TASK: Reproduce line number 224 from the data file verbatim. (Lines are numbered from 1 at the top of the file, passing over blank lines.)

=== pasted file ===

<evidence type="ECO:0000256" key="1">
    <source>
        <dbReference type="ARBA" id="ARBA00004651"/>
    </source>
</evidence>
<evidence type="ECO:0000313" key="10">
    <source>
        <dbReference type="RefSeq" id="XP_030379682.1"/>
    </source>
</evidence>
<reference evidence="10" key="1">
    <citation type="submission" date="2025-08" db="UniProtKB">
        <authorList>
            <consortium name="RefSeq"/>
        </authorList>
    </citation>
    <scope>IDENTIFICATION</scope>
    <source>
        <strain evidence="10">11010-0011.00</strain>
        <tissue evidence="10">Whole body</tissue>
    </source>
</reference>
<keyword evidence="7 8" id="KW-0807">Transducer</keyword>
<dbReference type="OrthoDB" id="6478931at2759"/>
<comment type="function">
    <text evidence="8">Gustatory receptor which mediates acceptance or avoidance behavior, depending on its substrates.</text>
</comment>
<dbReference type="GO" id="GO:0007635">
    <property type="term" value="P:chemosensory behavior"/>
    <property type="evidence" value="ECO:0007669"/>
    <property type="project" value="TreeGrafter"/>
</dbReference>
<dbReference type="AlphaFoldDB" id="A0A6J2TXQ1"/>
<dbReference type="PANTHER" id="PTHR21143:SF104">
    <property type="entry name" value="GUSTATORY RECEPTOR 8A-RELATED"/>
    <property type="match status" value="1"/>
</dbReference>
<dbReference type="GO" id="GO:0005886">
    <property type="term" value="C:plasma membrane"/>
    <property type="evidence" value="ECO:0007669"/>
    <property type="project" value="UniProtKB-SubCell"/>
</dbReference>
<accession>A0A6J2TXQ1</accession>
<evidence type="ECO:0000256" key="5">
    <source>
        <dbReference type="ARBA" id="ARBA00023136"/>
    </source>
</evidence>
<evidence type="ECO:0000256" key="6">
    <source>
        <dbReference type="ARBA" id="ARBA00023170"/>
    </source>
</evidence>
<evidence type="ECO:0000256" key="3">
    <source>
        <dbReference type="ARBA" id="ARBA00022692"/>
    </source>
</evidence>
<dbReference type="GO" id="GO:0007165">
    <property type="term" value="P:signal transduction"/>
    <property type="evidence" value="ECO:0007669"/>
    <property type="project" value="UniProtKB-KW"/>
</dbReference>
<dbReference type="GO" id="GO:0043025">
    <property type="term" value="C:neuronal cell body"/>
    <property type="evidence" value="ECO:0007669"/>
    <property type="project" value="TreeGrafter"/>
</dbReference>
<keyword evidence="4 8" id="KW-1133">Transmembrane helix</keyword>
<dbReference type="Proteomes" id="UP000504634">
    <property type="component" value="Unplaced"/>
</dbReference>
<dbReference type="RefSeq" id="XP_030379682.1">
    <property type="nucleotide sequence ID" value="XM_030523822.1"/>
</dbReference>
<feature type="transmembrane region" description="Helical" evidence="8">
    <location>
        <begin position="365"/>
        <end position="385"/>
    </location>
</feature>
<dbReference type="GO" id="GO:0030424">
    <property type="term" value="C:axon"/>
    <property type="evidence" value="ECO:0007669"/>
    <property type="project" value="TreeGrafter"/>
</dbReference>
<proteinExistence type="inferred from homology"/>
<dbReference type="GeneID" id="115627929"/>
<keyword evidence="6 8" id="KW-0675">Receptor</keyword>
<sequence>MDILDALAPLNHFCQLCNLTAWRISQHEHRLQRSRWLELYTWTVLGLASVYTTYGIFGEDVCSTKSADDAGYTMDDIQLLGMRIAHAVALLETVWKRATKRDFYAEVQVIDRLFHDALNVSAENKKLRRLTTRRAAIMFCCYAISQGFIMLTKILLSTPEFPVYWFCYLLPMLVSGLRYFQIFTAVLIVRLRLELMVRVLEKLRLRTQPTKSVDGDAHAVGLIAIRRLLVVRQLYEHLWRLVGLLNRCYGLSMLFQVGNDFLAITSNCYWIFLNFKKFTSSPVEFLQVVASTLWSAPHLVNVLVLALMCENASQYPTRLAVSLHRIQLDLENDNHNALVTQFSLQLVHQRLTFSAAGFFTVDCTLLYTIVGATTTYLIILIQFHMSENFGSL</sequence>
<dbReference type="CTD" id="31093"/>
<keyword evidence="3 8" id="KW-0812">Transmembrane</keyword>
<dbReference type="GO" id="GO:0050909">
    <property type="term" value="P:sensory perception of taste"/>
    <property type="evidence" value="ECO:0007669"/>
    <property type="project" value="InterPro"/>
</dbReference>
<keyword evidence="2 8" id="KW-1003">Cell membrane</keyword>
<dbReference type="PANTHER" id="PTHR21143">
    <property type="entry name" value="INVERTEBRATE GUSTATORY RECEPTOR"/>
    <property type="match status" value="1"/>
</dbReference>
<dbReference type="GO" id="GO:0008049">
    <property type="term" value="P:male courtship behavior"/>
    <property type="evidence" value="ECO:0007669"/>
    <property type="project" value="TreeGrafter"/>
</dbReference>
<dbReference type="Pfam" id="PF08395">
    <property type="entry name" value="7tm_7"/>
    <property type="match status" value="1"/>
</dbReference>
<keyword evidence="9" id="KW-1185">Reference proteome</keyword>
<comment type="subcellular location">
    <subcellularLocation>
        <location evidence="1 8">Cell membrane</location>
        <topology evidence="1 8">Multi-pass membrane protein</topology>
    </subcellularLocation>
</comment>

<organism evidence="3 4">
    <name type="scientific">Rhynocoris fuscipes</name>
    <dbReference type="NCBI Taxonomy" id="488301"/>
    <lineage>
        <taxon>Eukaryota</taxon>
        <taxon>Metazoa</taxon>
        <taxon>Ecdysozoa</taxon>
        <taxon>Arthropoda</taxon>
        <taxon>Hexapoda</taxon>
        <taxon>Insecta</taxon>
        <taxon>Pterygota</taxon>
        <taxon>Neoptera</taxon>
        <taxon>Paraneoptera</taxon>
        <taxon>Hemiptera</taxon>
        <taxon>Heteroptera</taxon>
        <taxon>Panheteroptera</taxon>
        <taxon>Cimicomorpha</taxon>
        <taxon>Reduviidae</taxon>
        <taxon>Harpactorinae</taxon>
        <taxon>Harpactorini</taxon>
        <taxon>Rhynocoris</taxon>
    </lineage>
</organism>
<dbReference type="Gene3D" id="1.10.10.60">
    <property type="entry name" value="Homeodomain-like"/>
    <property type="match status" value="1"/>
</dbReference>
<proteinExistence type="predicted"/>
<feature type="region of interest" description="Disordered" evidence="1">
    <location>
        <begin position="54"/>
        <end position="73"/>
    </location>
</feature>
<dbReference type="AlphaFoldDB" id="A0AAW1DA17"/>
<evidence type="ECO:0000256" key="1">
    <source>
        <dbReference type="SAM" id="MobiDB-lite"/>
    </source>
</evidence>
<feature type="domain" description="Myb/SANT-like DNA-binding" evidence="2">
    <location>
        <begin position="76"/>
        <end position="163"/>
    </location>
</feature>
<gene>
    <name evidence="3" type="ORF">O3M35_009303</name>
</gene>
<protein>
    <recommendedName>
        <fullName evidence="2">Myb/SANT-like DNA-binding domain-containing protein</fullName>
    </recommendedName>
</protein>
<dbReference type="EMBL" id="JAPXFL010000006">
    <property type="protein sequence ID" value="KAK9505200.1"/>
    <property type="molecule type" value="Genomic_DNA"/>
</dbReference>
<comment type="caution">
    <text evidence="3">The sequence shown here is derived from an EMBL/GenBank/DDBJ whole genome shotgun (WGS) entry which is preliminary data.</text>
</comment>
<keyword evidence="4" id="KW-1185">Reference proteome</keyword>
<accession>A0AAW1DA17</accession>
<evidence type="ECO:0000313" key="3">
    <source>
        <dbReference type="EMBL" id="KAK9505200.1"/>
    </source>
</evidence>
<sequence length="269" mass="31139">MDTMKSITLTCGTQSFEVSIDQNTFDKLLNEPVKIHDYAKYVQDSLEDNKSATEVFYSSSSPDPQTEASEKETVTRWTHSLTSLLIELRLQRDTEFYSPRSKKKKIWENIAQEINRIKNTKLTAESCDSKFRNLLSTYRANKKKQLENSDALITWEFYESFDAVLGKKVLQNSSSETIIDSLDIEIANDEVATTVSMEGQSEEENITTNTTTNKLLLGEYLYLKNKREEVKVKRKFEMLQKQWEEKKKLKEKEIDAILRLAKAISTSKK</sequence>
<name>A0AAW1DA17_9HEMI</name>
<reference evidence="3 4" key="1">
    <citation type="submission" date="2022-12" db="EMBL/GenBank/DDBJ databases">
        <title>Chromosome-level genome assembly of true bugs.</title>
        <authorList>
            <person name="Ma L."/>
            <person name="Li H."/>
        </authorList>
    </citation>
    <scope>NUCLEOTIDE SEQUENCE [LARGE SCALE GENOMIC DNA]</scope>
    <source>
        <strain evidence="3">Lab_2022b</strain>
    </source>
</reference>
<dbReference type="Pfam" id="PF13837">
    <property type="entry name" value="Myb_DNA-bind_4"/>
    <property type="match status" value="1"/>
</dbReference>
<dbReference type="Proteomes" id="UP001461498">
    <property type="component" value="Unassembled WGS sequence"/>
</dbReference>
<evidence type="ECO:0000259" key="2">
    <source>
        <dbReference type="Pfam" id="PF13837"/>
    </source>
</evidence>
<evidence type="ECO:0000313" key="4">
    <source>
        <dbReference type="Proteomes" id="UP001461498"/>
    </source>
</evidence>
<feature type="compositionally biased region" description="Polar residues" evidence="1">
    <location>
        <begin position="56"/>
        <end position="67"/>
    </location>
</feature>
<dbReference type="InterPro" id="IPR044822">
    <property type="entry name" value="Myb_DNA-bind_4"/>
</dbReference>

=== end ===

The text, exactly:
</feature>